“Mexico’s new focus on extending gas pipelines has created business opportunities for US companies and investors. In one pipeline extending from Arizona to Mazatlan to the Mexican Pacific coast, El Paso Natural Gas won the contract to build the US portion.”

“Similar investment patterns in the power sector and refineries are possible as final regulations and market rules come into effect. CFE has launched a major program to invest in natural gas power, creating opportunities for suppliers of generation equipment, but also leaving much of the renewable energy sector open to private investors. Mexico imports 40% of its gasoline and has huge and urgent demand to upgrade existing refineries to meet environmental standards and expand supply. All of these openings in the energy sector will certainly drive Mexico’s economic growth and competitiveness, but they represent a huge strategic and business opportunity for the US. To realise that potential, Mexico and its investment partners will have to manage difficult market challenges.”

Ronda 1 and global oil markets

“Since Mexico amended its constitution to allow private investment in energy, the price of the Brent benchmark price for crude oil has dropped from a range of US$105 – 110 per barrel to approximately US$50 – 60 per barrel over recent months. This hearing is not the forum to address the reasons for this price collapse, but there is no doubt that it affects the implementation of Mexico’s reforms. Lower prices are forcing oil companies to reduce capital expenditures, financial institutions to cut investments in independent producers, and oil producing countries to demonstrate that their fiscal terms compete with the best international alternatives. Mexico has a disadvantage: international players do not have first hand knowledge of Mexican assets and how to operate in Mexico. Simply put, to compete effectively, Mexico has to make completely clear that its assets, contracts, fiscal terms, and local business and security environments offer investment returns that attract production and capital to Mexico at a time when the industry is cutting expenditures and costs.”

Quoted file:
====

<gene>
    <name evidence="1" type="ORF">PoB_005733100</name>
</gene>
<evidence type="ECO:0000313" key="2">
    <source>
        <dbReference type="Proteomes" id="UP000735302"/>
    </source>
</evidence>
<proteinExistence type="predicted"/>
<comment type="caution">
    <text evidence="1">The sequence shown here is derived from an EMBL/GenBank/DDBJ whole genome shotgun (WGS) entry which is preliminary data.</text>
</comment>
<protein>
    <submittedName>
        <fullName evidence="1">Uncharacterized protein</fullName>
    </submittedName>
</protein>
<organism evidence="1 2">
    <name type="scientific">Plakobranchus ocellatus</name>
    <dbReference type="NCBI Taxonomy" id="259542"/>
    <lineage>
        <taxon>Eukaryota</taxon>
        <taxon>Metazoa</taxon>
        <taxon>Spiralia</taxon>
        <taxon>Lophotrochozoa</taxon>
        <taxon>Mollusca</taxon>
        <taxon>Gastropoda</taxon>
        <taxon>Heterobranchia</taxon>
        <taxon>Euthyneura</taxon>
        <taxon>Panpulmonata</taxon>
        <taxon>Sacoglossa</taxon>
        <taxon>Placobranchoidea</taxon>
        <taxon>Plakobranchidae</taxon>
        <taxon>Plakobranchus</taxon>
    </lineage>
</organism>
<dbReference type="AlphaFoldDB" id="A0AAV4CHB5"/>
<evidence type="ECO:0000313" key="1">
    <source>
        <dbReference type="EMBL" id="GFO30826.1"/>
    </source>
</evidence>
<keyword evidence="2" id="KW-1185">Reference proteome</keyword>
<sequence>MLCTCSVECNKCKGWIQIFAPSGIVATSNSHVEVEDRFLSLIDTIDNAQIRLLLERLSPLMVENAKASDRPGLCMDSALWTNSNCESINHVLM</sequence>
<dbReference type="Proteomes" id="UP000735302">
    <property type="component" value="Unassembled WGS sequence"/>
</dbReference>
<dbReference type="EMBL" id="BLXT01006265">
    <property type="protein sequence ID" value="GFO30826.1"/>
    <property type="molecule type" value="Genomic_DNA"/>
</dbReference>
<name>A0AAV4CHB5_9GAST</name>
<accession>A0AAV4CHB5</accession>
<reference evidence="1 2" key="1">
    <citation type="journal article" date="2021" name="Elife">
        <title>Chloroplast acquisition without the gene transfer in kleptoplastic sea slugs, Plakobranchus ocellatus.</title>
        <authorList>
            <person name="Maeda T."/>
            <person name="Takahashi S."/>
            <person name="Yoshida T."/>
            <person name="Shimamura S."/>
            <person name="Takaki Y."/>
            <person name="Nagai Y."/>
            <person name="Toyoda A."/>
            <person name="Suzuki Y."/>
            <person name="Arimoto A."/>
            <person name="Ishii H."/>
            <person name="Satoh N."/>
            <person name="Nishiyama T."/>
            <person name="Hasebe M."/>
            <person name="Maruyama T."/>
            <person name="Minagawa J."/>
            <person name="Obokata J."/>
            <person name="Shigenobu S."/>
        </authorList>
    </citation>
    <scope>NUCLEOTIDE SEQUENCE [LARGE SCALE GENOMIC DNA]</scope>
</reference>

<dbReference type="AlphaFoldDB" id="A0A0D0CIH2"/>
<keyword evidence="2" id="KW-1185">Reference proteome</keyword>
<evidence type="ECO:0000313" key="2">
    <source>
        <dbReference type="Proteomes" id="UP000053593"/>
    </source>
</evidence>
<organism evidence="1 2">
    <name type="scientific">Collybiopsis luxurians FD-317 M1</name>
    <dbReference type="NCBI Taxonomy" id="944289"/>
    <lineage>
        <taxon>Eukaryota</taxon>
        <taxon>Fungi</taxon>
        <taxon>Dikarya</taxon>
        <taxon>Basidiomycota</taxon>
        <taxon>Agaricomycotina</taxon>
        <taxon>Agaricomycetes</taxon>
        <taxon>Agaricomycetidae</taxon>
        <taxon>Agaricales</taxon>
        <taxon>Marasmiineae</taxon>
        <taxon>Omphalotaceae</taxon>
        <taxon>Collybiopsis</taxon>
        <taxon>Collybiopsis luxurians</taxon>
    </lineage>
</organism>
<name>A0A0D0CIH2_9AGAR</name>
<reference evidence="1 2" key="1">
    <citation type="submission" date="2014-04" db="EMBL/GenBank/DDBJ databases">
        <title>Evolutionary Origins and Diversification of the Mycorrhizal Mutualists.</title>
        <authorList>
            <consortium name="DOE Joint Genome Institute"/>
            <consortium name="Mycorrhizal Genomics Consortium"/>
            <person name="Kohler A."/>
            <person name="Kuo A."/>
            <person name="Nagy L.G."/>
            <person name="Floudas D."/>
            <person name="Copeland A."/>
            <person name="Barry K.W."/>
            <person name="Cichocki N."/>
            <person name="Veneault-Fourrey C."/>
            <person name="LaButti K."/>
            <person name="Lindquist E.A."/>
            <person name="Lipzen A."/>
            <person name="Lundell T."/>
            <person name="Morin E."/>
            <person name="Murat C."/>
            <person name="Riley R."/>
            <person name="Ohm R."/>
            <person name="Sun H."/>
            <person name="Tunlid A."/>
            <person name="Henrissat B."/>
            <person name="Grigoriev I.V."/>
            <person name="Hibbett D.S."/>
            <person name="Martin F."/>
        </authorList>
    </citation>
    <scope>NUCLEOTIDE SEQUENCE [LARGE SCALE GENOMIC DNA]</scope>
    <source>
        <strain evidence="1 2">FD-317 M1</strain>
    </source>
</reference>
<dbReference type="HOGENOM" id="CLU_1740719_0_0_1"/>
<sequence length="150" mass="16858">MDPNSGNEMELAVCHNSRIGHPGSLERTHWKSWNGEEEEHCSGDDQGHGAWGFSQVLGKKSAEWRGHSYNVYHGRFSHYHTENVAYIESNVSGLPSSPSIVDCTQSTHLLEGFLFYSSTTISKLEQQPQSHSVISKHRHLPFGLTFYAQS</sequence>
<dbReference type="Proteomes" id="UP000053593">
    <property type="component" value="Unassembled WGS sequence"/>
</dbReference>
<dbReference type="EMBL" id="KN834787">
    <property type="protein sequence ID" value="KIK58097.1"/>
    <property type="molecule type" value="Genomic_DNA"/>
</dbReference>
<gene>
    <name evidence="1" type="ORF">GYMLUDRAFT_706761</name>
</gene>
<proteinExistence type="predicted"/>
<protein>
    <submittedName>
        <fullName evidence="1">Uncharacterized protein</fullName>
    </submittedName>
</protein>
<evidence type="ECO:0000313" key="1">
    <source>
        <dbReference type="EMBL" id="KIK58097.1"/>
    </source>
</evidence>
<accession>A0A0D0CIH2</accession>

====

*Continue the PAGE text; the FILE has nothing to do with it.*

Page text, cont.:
“On July 15, Mexico saw the impact of the difficult business climate in global oil production with the disappointment interest in Phase 1. 39 companies paid for data to investigate the blocks offered in Phase 1, 34 companies prequalified to compete, but on July 15 there were only nine bidders, with four of the bids coming from consortia. Only two out of 14 blocks were awarded. Six blocks received offers, but five were under the minimum bids set by the government and were not awarded, and one lost to another bidder.”

“In the energy field, no other region has today what North America can offer: energy abundance and technology leadership across three democratic states and market economies, with huge consumer markets, financing potential, and a global reach and influence. The successful implementation of Mexico’s reforms is critical to make the most of these opportunities. The global oil price collapse has made the reform challenge more complex for Mexico. The correct response is to learn from these market conditions, adapt, and use these lessons to capture the potential for investment, production and trade.”

Edited from testimony by Claira Lloyd